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05-24-2004, 10:12 PM
Join Date: May 2004
Posts: 1,879
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Originally Posted by HighlyRegardedRookie
First, I'm glad to hear any news. Second, I'm glad to hear what I consider to be good news.

Some people on this board seem hell-bent to move up in the draft, even if it means trading all 5 second round picks to move up a dozen places in the first round. That may be exaggerating it just a little, but I'm glad to see that Ranger brass disagrees about the value of 2nd round prospects. I'm glad to see they think there will be real NHL prospects available after the top 20, which so many people seem to not understand.

We SHOULD inquire about moving up. If, let's say, we end up drafting Olesz at #6, and we have, say, Picard rated just below him, and Picard slips all the way into the late teens, we should be all over trying to trade up to get him. But trading up should be based on getting the particular prospect we want, and we should not overpay for the opportunity. If teams want too much, politely decline and keep what you have.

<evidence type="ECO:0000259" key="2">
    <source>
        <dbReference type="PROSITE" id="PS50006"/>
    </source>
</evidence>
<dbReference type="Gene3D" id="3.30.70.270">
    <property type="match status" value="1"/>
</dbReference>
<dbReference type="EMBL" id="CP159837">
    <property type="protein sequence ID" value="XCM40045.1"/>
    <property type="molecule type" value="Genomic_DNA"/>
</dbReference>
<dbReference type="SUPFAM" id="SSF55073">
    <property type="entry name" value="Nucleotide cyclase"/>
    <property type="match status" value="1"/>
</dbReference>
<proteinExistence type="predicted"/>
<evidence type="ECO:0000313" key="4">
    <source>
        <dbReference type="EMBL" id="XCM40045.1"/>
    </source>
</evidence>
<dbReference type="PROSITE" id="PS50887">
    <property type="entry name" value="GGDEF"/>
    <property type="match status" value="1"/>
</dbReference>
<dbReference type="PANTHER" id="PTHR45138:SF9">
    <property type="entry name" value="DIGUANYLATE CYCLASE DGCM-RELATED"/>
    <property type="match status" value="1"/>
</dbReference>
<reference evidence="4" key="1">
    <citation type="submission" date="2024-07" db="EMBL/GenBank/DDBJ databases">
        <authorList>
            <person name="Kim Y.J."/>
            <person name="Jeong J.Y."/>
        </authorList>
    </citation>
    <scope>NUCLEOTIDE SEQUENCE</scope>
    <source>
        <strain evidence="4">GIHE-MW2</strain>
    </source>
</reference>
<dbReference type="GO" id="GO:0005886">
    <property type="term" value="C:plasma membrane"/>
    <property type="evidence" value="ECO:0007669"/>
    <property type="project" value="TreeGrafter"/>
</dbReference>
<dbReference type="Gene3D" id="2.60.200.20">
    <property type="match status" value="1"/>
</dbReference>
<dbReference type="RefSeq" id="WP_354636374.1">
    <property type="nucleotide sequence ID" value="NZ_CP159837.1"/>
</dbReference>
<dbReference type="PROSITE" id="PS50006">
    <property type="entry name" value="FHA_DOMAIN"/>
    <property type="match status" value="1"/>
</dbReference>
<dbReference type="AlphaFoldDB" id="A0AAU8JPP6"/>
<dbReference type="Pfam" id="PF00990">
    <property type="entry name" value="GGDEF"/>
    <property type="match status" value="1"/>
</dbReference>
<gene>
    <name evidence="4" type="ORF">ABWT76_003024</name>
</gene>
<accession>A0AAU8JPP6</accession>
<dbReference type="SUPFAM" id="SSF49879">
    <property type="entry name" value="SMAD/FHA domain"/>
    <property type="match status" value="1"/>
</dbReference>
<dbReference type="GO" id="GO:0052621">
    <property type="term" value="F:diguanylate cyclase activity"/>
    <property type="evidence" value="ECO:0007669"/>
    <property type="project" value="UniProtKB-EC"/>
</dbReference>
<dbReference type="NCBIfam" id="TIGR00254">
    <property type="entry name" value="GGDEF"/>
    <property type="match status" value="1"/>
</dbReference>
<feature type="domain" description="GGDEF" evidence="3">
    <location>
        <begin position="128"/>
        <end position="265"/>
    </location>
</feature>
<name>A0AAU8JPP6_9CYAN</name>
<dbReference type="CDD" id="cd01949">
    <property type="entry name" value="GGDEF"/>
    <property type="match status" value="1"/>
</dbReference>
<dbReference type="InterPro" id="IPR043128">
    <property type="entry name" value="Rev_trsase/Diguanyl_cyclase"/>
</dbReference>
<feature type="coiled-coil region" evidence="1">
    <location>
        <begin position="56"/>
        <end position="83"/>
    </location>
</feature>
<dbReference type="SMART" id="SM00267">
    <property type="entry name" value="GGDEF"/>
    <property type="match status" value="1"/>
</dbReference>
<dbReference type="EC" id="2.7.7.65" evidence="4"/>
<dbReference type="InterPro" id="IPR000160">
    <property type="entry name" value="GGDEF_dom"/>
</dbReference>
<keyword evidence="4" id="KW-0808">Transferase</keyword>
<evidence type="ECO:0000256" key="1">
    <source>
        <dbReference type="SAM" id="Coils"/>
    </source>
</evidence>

Unlike other types of trades you can make, draft-day trades of picks can almost always be broken down into winners and losers. I can't imagine a situation where you'd look at a trade of picks and say, "both teams won". The prospects you draft won't be NHL regulars for a couple years, most likely, so you can't draft based on immediate roster needs. You draft based on value. Value can be had either by paying a bargain price to move up or by getting a premium to move down. You don't get value by paying a king's ransom to move up. You lose value.

Anyway, I have one question. How does our cache of second round picks insulate us from the effects of a lockout? I don't see the connection.
I agree, but on the other hand we do need a top line talent, because we have plenty of depth. So if there is a chance to move up and grab a player that our scouts feel can be a top line player, then we should probably take a chance.

Prucha73 is offline